Volkswagen has an uphill battle to win back buyers in the wake of its messy diesel-emissions scandal, and the Tiguan is dead weight in that battle: It's cramped, inefficient and irrelevant in a class of winners.
Versus the competiton:
The Tiguan's peppy engine and pleasant ride are strengths, but many other compact SUVs offer those things plus better gas mileage, higher crash test scores and more space — for less money.
It competes in a crowded class that includes sales leaders like the Honda CR-V, Ford Escape and Toyota RAV4. Compare all four here.
For 2017, the Volkswagen Tiguan’s base S model gains Apple CarPlay and Android Auto connectivity, which mirror select smartphone apps on the dashboard touchscreen. Compare 2016 and 2017 models here. A new Tiguan is coming soon, though VW has released few details.
Exterior & Styling
If you’ve seen the 2012 Tiguan, you’ve seen the 2017 Tiguan. Aside from a minor face-lift in 2012, it hasn’t seen an update since it debuted for the previous generations 2009 model year. Surprisingly, it doesn’t look dated; it wears a version of Volkswagen’s streamlined, stylish grille and sleek LED-accented headlights.
The smart and sporty-looking R-Line version is, however, gone for 2017, replaced by the Volkswagen’s Wolfsburg edition (which is code for extra badges, inside and out).
How It Drives
The Volkswagen Tiguan’s road manners redeem it somewhat; it’s among the more fun-to-drive compact SUVs, with its lively engine, precise steering and nimble handling. Its suspension does a great job balancing sport and comfort, with a compliant ride and excellent maneuverability.
The turbocharged 2.0-liter four-cylinder and six-speed automatic transmission are well-matched. There’s only a smidge of turbo lag from a stop, and the pair provides strong pep off the line and smooth turbocharged reserves of power for passing.
Where it falters big time is fuel economy. In front-wheel-drive trim, the new Volkswagen Tiguan is EPA-rated at just 20/24/22 mpg city/highway/combined; all-wheel drive sacrifices 1 mpg in the combined rating. Most competitors perform much better: In base FWD trim, the Escape is rated 21/29/24, the CR-V 26/32/28 and the RAV4 23/30/26 mpg. Even worse, the Tiguan prefers premium gasoline; apart from some luxury compacts, regular gas is the norm in this segment.
As the mom of three young kids, I’m no stranger to compromise and sacrifice, but what is strange is having to sacrifice to fit in the front of an SUV given that I’m 5-feet 6-inches tall. I could not fit comfortably with my toddler’s rear-facing car seat installed behind me; my seat was set awkwardly upright and my knees were squashed into the steering wheel housing. The numbers back this up: The Tiguan has just 40.1 inches of maximum legroom in the front, a couple of inches short of the CR-V, Escape and RAV4.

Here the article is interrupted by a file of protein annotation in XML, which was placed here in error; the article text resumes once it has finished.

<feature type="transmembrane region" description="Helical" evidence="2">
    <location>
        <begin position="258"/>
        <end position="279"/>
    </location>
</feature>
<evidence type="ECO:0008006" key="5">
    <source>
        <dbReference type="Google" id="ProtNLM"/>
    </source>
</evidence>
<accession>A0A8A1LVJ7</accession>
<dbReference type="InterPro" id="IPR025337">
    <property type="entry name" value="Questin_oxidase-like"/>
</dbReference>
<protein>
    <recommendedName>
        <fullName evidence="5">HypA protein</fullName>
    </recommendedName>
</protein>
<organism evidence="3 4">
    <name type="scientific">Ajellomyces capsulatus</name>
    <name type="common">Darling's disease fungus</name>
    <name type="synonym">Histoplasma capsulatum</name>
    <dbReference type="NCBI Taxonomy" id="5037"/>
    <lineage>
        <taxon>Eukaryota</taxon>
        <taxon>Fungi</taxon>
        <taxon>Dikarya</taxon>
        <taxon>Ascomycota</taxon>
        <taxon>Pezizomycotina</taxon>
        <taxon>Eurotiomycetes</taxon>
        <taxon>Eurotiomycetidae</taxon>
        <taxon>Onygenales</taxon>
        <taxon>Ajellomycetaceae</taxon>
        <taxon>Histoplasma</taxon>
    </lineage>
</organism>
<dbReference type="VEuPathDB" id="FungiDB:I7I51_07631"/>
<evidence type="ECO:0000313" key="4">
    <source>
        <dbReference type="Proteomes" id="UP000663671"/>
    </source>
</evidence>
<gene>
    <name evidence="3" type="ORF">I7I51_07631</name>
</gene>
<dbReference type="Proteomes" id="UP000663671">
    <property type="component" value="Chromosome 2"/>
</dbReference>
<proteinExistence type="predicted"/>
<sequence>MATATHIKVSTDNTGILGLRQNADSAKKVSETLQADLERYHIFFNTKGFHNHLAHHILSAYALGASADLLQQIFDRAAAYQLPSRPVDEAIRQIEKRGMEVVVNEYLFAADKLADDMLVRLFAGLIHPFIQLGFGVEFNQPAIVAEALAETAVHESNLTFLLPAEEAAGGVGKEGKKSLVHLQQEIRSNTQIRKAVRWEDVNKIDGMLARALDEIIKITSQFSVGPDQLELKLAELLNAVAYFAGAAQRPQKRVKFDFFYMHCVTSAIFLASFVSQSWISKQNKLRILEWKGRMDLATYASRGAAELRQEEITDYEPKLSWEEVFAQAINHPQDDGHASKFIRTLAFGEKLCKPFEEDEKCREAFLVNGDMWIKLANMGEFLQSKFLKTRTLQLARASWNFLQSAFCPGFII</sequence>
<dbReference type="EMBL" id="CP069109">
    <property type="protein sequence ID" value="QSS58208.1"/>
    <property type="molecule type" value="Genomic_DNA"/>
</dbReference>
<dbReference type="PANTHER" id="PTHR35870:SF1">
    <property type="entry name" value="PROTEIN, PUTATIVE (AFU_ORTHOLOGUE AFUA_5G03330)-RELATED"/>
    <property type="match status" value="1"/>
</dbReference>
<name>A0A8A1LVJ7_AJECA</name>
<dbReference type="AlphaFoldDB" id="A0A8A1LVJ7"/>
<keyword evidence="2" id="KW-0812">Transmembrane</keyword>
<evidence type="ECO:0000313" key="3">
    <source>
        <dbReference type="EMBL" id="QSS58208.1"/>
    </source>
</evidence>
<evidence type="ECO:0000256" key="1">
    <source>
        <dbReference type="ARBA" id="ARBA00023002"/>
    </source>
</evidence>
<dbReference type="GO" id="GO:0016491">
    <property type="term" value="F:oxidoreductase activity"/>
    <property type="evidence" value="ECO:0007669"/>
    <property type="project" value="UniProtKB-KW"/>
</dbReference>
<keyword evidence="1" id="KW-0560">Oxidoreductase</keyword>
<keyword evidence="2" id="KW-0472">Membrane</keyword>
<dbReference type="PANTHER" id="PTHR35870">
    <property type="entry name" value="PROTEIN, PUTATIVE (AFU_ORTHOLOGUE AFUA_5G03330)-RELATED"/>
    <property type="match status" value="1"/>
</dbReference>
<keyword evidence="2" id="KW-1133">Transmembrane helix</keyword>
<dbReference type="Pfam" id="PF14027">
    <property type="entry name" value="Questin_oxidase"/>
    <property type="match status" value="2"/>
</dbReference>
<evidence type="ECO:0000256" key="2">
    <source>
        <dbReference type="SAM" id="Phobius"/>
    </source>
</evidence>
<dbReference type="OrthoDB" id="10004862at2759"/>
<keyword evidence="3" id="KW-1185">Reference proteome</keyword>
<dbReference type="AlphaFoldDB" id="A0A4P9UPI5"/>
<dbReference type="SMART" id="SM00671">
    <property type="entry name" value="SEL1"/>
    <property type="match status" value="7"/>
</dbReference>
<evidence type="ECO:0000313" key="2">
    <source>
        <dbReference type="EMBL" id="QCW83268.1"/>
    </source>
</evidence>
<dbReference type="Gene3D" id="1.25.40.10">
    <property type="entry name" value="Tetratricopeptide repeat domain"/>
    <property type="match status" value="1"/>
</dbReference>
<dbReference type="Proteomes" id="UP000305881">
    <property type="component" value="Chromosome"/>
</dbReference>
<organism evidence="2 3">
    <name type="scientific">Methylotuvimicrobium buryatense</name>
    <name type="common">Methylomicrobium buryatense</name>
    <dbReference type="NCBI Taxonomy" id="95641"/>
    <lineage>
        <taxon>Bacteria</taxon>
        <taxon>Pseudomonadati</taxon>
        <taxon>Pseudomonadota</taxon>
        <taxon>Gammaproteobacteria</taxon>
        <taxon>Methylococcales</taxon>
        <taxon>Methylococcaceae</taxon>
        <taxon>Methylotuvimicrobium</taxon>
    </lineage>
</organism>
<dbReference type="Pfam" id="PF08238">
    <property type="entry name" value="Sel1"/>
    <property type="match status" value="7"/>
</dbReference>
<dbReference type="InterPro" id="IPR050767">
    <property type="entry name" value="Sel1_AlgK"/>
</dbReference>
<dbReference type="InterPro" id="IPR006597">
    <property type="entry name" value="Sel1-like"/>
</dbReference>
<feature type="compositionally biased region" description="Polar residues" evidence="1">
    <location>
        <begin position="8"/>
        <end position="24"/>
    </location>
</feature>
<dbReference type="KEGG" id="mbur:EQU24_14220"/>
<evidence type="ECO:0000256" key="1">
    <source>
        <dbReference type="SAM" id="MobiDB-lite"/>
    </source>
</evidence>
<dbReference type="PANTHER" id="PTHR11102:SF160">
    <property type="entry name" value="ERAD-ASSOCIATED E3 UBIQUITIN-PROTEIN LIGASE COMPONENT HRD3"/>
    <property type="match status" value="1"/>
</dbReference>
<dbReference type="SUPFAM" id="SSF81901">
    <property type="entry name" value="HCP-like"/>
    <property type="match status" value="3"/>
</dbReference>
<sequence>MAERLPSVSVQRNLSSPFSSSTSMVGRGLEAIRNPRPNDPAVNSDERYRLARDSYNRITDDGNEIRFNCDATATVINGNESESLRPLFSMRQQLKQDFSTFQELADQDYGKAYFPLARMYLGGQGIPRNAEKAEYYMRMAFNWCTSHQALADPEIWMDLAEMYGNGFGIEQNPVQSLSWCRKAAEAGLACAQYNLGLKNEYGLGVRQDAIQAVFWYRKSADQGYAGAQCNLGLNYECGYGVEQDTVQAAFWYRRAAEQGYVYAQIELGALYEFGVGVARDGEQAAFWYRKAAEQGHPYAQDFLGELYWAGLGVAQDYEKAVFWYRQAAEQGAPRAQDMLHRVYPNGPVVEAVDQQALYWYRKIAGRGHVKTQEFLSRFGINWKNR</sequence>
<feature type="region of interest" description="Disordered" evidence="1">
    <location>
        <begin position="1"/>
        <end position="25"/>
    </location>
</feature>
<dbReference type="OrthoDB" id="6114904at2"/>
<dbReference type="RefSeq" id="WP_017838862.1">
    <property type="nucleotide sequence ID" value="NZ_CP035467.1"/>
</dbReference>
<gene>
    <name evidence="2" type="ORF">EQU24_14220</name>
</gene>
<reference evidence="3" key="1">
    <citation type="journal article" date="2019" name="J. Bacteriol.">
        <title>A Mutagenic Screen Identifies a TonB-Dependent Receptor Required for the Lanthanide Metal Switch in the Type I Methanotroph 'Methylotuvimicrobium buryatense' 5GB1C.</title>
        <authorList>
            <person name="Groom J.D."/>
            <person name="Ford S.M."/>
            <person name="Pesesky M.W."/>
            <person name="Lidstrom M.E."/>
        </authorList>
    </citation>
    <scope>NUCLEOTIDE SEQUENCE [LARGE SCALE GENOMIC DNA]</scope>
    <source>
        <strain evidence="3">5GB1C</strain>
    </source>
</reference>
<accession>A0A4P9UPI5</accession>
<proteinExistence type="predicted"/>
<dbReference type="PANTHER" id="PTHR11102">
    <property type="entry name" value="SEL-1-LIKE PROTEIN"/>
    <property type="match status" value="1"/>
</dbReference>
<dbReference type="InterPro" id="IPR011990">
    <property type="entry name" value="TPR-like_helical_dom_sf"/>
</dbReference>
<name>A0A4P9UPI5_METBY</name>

The situation is the same in the backseat. Although that seat helpfully slides and reclines, the Tiguan’s 35.8 inches of rear legroom again put it well behind the CR-V (40.4), Escape (36.8) and RAV4 (37.2).
The Tiguan underwhelms in terms of cabin finishes, too, with a bland but serviceable black-on-black design and hard plastic panels throughout. One bright spot is the huge moonroof that’s standard on the Wolfsburg model. It adds a feeling of airiness to an otherwise cramped cabin.
Ergonomics & Electronics
The controls and multimedia system are refreshingly simple. The 6.3-inch touchscreen is responsive and the nearby buttons are well-laid-out. The touchscreen is standard on all models this year. One new tech addition adds some relevance to the system: The Apple CarPlay and Android Auto smartphone integration systems are standard, meaning you get in-dash navigation without stepping up to a Sport or SEL trim, on which a factory nav system is standard.
Cargo & Storage
In front, the Volkswagen Tiguan offers enough places to stash small items, including a narrow but deep center console storage box. Cargo room behind the backseat, however, is lacking. With just 23.8 cubic feet of storage space, the Tiguan trails competitors by double digits. The CR-V has 39.2, the Escape 34.3 and the RAV4 38.4 cubic feet of space.
The VW Tiguan’s backseat folds easily in a 60/40 split and it has a pass-through behind the center armrest that’s useful for carrying long items, but other compact SUVs get more creative when it comes to cargo room. The Nissan Rogue, for example, is available with underfloor storage and a handy cargo management system, and the Mazda CX-5’s backseat folds in a 40/20/40 split, making it more versatile for carrying people and stuff.
The Volkswagen Tiguan misses again in the safety department, both in terms of available features and crash-test ratings.
It earned a score of marginal (out of a possible good, acceptable, marginal or poor) in the Insurance Institute for Highway Safety’s small overlap front test, and it got four out of five stars overall in the National Highway Traffic Safety Administration’s crash tests. Many compact SUVs in the class ace both groups’ tests.
A backup camera is standard, but the VW Tiguan lacks several safety features that more modern compacts offer, like blind spot monitoring, lane departure warning and forward collision warning with automatic emergency braking.
Value in Its Class
The Tiguan doesn’t make a lot of sense in terms of fuel economy and cargo, but where VW’s logic really falters is price. At $25,860 including destination, the base price sits at the top of the compact SUV class despite delivering less of almost everything and no top-of-the-line features. With a new model coming soon, Volkswagen Tiguan shoppers should put on the brakes.